For quite a while now I have been making tomato sauce for the winter larder. At first the tomatoes were purchased by the case from farmers I knew (I still miss you Ella Bella!) and I would just freeze batches in bags. Over the years the needs grew and the freezer overflowed so I started trying to can part of the supply. Now the entire winter supply is canned and the tomatoes (“the girls” as I call them) grow along the side of the house. It’s been a cool year in these parts (hope the grapes are ok!) so the tomatoes have been slow to ripen but today marks the conversion of the first nine pounds of the season to sauce. My sauce “recipe” is simple. A friend gave it to me after a cooking experience in Italy. By way of necessity (my pots weren’t big enough!) I altered it a bit for mass production. First I slice the tomatoes up and put them in a medium oven to cook them down a bit.
Besides fitting in my pots the nice thing is you get some caramelization on the tomatoes and the pan. Be sure to get it all off the pan using some water and a wooden scraper. It makes the sauce amazing. Here’s a shot after some time in the oven.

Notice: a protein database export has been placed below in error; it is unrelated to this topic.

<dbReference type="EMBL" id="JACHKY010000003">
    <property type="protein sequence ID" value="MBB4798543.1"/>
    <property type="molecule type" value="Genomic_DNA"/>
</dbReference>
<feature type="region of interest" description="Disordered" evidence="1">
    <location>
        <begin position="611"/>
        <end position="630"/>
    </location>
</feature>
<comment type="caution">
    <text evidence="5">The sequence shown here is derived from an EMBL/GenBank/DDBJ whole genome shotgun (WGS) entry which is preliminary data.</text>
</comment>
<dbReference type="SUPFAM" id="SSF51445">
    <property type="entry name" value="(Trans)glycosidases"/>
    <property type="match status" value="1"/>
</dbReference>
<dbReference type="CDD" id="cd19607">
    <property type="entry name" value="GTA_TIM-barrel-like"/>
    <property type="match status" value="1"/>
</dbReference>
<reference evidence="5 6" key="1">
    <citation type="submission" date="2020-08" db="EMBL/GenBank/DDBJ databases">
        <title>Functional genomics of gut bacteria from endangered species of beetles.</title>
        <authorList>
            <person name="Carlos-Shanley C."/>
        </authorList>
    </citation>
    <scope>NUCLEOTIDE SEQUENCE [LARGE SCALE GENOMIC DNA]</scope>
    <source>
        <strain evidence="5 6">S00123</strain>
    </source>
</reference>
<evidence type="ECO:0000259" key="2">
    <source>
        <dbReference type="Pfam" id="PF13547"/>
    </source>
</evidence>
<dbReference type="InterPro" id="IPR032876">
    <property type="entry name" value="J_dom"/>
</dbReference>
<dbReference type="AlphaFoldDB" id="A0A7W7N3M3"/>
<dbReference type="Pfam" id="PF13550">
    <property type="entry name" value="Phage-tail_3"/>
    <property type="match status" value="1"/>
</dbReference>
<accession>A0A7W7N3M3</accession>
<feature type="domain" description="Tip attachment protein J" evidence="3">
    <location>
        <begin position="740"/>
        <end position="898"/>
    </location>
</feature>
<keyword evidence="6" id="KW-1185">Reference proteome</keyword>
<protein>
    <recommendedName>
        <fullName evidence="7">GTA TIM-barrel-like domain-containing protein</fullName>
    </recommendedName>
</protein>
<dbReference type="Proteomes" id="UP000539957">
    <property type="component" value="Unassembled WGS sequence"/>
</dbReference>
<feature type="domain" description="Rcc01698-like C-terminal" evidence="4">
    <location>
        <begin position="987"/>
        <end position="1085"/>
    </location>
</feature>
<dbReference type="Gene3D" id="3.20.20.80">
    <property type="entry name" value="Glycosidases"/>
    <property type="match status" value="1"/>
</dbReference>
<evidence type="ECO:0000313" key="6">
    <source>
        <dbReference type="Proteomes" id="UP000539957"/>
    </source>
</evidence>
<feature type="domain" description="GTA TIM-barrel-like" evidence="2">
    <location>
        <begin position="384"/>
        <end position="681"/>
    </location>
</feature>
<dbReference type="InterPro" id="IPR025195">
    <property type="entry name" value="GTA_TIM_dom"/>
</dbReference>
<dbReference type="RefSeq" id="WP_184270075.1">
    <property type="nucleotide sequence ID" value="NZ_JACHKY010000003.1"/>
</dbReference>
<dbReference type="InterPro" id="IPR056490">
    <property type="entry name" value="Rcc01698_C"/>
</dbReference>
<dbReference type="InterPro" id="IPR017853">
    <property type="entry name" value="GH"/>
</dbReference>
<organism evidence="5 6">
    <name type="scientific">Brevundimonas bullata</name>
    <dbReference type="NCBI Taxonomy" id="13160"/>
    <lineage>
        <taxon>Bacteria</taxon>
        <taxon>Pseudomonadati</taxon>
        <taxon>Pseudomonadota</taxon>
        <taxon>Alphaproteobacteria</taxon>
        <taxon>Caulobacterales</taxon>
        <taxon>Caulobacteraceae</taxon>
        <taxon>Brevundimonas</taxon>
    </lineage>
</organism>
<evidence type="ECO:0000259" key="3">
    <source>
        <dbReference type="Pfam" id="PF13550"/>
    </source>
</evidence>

I then put them in a pot with some red onion and a few sprigs of fresh basil. I also add a little salt but for the most part the sauce is under-seasoned so I can do whatever I want with it later. After the onions have cooked and softened I break out my trusty food mill.
This is a great and inexpensive tool that really should be part of your kitchen. You can make incredible mashed potatoes and soups with it and you can use it to take the skin and seeds out of the tomatoes when making sauce. They are so useful I’m going to insist you go out to your local kitchen supply store and get one right now. No really, I’ll wait…. Ok, I run everything through and then make sure I reduce to the consistency I like in my sauce which is pretty thick but do whatever you like. I add 2 tsps of lemon juice to each jar just to be safe and then can in the normal way. If you haven’t done it I would definitely encourage you to try. Homemade sauce is amazing and there is something very satisfying about the final product that sits quietly on the shelf until the middle of winter!